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Sunday, September 06, 2015

Dangers of Holding Your Sneeze

We have a recent argument at home. It started when we noticed our daughter trying to hold her sneeze by pinching her nose. She would usually do it when we were eating, and she said she is also doing it in school so she wouldn't catch the attention when in class. 

We all know that sneezing is the natural way of our body to remove irritation from our nose, or sternutation. So we were arguing whether it is safe to hold the sneeze? And what could possibly happen to our body if we hold our sneeze. 

According to Dr. Woodall, an audiologist from University of Arkansas Medical Services
“Prior to a sneeze, a significant amount of air pressure builds in the lungs in preparation of being forced through the nasal cavity to clear irritants out of the nasal passages,” Dr. Woodall says. “If the sneeze is held in by pinching the nose or holding the mouth closed, this pressurized air is forced back through the Eustachian tube and into the middle ear cavity.”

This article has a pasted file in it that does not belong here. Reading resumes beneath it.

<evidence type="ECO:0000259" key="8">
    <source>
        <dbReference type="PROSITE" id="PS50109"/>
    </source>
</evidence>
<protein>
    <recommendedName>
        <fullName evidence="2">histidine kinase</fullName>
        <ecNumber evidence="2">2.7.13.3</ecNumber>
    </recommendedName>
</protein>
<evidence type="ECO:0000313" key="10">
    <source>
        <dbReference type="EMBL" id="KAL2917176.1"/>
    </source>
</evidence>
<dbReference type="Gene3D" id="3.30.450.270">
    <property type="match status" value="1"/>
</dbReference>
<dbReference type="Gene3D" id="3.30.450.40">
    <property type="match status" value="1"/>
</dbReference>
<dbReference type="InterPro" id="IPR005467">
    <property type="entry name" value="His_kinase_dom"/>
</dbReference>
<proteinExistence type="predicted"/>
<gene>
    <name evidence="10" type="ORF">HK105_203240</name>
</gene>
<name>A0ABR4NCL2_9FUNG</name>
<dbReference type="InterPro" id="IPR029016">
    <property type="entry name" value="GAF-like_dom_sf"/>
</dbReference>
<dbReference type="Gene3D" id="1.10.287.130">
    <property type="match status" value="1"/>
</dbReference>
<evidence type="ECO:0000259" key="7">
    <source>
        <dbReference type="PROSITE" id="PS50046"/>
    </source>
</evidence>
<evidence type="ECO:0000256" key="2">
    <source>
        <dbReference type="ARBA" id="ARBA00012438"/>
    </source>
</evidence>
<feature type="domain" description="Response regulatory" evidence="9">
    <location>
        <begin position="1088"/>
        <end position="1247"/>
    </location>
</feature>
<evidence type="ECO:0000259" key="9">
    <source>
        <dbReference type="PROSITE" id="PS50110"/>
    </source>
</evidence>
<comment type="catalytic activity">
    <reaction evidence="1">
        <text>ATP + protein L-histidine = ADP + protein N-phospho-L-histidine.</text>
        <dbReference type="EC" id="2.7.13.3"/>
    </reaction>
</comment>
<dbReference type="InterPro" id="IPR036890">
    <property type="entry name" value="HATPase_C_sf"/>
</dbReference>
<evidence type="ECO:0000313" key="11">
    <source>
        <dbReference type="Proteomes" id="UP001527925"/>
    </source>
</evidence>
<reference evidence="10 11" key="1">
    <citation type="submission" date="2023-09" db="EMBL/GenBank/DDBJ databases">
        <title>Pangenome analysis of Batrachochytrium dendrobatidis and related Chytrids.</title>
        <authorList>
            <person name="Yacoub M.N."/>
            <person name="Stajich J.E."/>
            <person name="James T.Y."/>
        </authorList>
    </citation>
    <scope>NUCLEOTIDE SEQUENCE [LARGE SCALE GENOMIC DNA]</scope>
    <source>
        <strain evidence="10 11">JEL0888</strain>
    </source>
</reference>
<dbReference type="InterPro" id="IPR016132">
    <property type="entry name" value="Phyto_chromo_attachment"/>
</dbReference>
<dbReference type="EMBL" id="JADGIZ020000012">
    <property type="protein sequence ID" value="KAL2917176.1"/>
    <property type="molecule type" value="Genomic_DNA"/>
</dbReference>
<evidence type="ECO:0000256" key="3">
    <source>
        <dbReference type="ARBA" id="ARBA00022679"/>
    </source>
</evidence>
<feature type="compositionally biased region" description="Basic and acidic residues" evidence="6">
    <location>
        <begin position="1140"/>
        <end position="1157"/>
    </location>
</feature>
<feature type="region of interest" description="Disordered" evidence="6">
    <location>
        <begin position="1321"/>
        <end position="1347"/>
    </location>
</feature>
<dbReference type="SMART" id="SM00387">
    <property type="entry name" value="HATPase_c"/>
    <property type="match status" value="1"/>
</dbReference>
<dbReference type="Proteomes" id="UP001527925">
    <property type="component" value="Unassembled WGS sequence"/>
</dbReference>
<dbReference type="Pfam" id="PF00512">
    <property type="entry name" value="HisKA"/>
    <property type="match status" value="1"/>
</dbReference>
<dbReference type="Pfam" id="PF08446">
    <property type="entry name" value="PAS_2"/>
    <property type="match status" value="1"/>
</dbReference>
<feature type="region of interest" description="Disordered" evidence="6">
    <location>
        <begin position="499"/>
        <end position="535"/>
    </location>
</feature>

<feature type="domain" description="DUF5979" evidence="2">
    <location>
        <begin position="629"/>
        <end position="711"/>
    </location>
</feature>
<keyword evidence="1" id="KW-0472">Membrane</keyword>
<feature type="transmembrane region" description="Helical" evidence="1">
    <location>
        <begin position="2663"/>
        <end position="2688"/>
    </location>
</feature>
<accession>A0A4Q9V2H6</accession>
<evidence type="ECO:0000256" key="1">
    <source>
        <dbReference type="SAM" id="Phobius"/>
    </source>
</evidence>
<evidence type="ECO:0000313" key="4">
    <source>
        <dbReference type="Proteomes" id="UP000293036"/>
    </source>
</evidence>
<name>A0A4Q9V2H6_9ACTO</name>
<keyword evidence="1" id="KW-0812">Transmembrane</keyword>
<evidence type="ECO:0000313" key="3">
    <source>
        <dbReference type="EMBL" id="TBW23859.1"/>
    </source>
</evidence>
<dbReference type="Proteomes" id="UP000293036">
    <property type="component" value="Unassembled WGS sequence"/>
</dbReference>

Holding our sneeze can result in hearing loss injury. The pressure builds from sneeze can damage our middle ear, inner ear and even a ruptured eardrum.

“This type of trauma to the membranous structures of the middle and inner ear has caused sudden severe sensorineural hearing loss,conductive hearing loss and even vertigo,” she says.

Other physical injuries that may result from holding a sneeze include 

diaphragm injuries, 
ruptured blood vessels in the eyes, and 
ruptured or weakened blood vessels in the brain.
The best thing to do when you feel you need to sneeze is to simply let it out. Sneezing is our body's natural way of clearing our nose of bacteria and viruses. The best thing to do is cover your nose and mouth with tissue or on the crook of your arm to prevent the germs from spreading.